Saturday, May 24, 2014

Why private Common Law Courts are a BAD IDEA

You want to start a Common Law Court?

Bad idea.  Here's why. Look into the case of Susan Mokdad and Emilio Ippolito in Tampa.!topic/Lawmen/5aAzUiHo9TM

They got jailed in 1996 for common law court nonsense.  She died in prison.  If I were you I would ignore the political philosophy of "Sir David Andrew," but here are some pages of interest.  Pass this message on to others contemplating common law courts.

This web site shows some of the history of the Ippolito case:

Florida Common Law Court

Emilio Ippolito sits in the Coleman, Florida, Federal Correctional Facility. Although convicted and sentenced to most of the rest of his life for speaking out, Emilio has not lost the spirit that led him to begin the Common Law Court, back in 1992. He has filed a Complaint against the government agents who hand fed the Federal Grand Jury as well as some of the Grand Jury members.

The phrase " Obstruction of Justice" has begun to bounce around the Federal District Court in Tampa, Florida. Interestingly, those who have begun using the phrase seem to be the most guilty of the crime. This series will enlighten you on how a trail that was filled with outright lies by government operatives has now begun to unravel in its own misdeeds.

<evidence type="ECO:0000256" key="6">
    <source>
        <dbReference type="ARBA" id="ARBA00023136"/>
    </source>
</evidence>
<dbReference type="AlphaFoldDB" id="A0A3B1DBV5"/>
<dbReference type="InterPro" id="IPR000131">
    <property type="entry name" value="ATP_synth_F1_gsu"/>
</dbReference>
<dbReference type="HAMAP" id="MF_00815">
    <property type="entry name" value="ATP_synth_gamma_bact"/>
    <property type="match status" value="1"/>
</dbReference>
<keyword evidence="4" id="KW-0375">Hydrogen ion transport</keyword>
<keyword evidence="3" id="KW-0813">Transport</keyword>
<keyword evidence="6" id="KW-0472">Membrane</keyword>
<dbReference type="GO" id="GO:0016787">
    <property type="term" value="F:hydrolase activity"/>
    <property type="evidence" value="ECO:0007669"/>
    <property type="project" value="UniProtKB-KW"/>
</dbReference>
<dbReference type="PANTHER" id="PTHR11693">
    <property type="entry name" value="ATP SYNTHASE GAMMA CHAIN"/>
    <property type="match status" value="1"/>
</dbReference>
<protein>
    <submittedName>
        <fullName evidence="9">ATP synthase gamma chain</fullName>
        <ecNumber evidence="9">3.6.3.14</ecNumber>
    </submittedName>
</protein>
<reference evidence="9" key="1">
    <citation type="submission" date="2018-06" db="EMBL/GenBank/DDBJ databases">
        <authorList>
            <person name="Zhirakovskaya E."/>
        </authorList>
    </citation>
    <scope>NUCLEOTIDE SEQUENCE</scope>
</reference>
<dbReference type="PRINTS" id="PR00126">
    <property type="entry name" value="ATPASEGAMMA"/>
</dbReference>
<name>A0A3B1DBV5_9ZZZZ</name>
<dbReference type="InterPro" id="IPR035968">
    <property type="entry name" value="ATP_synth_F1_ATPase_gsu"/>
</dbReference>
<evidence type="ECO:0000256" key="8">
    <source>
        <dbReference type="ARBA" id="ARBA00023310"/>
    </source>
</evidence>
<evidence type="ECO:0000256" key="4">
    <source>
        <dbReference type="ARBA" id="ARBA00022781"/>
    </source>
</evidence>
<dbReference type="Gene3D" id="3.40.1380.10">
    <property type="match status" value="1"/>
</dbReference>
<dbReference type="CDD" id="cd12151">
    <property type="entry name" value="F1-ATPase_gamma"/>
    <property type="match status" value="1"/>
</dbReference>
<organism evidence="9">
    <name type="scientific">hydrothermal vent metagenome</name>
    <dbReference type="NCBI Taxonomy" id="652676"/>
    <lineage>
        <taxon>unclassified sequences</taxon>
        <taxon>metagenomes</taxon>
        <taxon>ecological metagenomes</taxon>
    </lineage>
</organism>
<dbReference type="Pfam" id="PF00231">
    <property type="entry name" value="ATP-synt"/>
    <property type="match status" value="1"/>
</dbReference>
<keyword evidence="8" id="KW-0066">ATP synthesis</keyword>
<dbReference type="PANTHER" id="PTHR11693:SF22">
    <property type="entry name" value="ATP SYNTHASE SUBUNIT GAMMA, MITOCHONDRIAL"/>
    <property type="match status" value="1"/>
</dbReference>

Obstruction of Justice #1
Obstruction of Justice #2
Obstruction of Justice #3
Obstruction of Justice #4 
Obstruction of Justice #5 
Obstruction of Justice #6


Ippolito juror failed to tell criminal past 

Actual FBI reports on Finch - as requested by Judge Merryday when he found out Finch might be a felon.

The six defendants who were imprisoned by this charade of justice (injustice) appealed the decision of the District Court. Over one year ago, their appeal was heard by the United States Court of Appeals for the Eleventh Circuit. It has taken this long for that court to determine how to continue the charade. These recent events warrant a new series of articles entitled  Obfuscation of Justice.

Phil Marsh, of California, and Douglas Carpa, of Arizona, are among the defendants in this trial. Like Manuel Noriega, being " present at the scene of the crime" is no longer a requisite for commission of a crime. Carpa was in federal custody, pending trial on other charges, at the time the crime is alleged to have taken place. opf

" Let me tell you about a man named Quigley"

by Gary Hunt, Outpost of Freedom, July 1, 1997
The story about an IRS undercover agent in Central Florida

Tainted Jury on Tampa Common Law Court trial
A series of articles and documents pertaining to the jury in the recent conviction of alleged conspirators in the Tampa Common Law court.
Motion before the court

The government, in an effort to stifle descent, has chosen, in the Tampa Trail, to list a number of Unindicted Co-conspirators. This court document could serve no other purpose.

Newspaper accounts of the story

The Orlando Sentinel -- Friday, June 6, 1997
"Charge" of treason rings in court...

The Orlando Sentinel -- Sunday, June 22, 1997
An agent spent about a year undercover recording meetings of the
anti-government group.